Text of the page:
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Snow Melts, Brings Flood Concerns

Homeowners living on the Oneida Flats are among those hit hardest by last summer's floods. Melting ice means the possibility of new flooding is all too real. It felt like Spring was just around the corner this weekend with piles of snow melting before our eyes but where's all that water ending up?
Homeowners living on the Oneida Flats are among those hit hardest by last summer's floods. Melting ice means the possibility of new flooding is all too real. It felt like Spring was just around the corner this weekend with piles of snow melting before our eyes but where's all that water ending up?
This home is among the many in Oneida that's still un-livable after the summer flood. Construction has just begun to restore it.
"You got to remember it's a home where a family lives and you have that kind of an attachment to it because it is your home and yes, the fear is all the sudden we get a large snow melt and rain and will the same thing happen?" said Oneida's former mayor, Leo Metzke.
Down the road is a point where two creeks meet--it's also where the water rose so high and so quickly this summer, it left few houses in the Oneida Flats unharmed. It was like an ocean, it really was, you take a risk in the area, I mean I think its a worthwhile risk but I think we owe it to them to help protect them to help protect them," said Metzke.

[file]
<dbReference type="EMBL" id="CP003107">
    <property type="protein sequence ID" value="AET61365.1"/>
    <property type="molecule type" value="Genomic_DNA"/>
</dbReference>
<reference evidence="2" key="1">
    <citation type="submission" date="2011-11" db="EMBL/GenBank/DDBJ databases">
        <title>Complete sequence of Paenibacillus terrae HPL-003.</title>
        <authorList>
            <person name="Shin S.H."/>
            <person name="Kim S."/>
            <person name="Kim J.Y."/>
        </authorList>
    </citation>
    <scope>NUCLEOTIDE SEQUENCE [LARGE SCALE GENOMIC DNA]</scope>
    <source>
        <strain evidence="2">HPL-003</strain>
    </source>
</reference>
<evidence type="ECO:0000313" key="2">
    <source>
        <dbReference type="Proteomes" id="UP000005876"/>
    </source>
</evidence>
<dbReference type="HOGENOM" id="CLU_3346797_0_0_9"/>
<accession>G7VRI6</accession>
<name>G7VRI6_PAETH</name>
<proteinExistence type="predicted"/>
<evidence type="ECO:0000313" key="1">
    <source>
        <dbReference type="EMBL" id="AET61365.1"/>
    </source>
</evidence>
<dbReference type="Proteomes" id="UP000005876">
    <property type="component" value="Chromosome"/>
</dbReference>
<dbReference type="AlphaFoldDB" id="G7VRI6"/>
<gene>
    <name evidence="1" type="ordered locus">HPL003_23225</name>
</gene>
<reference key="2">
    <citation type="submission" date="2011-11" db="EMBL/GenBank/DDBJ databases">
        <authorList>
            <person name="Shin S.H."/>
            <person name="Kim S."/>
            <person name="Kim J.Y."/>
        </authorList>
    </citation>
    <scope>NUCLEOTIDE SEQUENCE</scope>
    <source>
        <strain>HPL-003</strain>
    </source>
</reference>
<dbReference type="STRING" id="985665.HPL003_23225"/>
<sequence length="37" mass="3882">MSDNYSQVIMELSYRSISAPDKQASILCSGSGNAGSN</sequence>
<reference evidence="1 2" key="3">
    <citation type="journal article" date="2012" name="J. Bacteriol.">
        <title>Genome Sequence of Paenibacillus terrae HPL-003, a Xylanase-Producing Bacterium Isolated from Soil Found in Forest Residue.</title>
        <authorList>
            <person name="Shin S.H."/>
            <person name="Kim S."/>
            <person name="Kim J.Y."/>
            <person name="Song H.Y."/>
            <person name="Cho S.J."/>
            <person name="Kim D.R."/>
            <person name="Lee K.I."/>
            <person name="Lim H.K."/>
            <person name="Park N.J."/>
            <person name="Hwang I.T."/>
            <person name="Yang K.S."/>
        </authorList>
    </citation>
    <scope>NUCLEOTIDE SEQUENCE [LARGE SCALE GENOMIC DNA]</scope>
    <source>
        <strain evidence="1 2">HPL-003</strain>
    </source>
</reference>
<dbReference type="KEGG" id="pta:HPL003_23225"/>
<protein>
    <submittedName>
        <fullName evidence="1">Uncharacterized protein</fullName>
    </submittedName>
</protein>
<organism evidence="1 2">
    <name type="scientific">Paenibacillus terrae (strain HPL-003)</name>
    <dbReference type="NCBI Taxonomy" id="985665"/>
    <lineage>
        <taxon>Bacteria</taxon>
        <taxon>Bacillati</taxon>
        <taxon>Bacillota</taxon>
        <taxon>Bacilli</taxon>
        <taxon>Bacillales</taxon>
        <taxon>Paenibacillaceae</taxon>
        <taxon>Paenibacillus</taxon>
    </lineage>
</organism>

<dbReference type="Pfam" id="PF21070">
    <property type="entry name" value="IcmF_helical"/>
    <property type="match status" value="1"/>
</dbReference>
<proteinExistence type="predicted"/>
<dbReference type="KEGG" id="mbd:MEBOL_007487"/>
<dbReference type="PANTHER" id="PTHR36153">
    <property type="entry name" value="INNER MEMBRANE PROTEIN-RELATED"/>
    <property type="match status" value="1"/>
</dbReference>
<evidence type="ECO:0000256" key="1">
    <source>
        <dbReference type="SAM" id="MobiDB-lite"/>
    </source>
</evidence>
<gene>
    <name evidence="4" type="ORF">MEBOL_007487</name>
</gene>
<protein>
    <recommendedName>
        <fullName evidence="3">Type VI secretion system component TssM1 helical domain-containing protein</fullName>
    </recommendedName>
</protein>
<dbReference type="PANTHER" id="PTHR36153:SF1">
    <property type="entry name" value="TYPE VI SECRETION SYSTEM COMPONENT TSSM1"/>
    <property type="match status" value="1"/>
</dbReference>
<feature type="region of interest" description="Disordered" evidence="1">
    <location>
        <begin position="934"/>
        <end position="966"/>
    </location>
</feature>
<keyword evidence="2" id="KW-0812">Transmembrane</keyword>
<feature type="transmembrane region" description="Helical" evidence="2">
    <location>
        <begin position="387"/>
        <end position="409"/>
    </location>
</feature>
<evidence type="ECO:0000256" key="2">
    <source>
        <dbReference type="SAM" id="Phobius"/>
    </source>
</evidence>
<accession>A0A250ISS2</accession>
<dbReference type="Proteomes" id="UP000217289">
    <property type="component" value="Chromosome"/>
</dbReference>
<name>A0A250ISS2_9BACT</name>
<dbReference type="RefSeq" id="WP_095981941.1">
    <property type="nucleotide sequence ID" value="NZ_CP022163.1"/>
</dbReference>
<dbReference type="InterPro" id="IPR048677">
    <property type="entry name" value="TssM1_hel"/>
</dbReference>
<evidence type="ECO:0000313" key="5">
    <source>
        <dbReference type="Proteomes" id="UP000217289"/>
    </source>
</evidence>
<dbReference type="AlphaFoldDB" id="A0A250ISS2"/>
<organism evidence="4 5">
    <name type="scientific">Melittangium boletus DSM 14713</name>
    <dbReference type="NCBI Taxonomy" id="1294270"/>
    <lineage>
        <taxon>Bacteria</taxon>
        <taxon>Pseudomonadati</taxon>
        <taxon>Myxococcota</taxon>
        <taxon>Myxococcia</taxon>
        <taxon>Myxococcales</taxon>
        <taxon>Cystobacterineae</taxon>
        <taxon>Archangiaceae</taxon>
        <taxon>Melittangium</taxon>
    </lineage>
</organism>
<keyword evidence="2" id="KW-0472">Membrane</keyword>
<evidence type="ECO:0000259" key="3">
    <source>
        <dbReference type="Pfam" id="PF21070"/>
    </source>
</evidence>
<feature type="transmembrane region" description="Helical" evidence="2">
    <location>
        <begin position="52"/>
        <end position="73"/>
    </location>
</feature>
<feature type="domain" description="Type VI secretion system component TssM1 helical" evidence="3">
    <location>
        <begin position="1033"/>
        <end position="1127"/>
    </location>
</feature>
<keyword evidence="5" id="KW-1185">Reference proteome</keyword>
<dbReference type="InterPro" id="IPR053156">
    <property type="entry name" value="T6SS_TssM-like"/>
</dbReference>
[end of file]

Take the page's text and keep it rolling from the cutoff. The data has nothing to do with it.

He says preventative measures have yet to be taken in Oneida, but that the amount of hope in the area outweighs the fear of future floods.
"This where you're standing and this home is an example, hope, hope will continue," he said.
He volunteers with Operation Northern Comfort and is helping to rebuild homes and lives in the flats. Even high school students spending their school vacation time working.
"A lot of them when they see us working like they tear up a little bit and its actually really nice to see how they really appreciate us being there and helping them out," said Molly Wagner, a high school volunteer.
And those who were forced from their home are getting the help they need to move in and move on.
"Bummed me out but now I'm happy because it's getting rebuilt and I'm having a lot of help that makes me really happy right there, people are actually helping and pitching in, I appreciate it big time and if I could see everyone I would give them a big ole hug," said Cody Muir, a homeowner's son.

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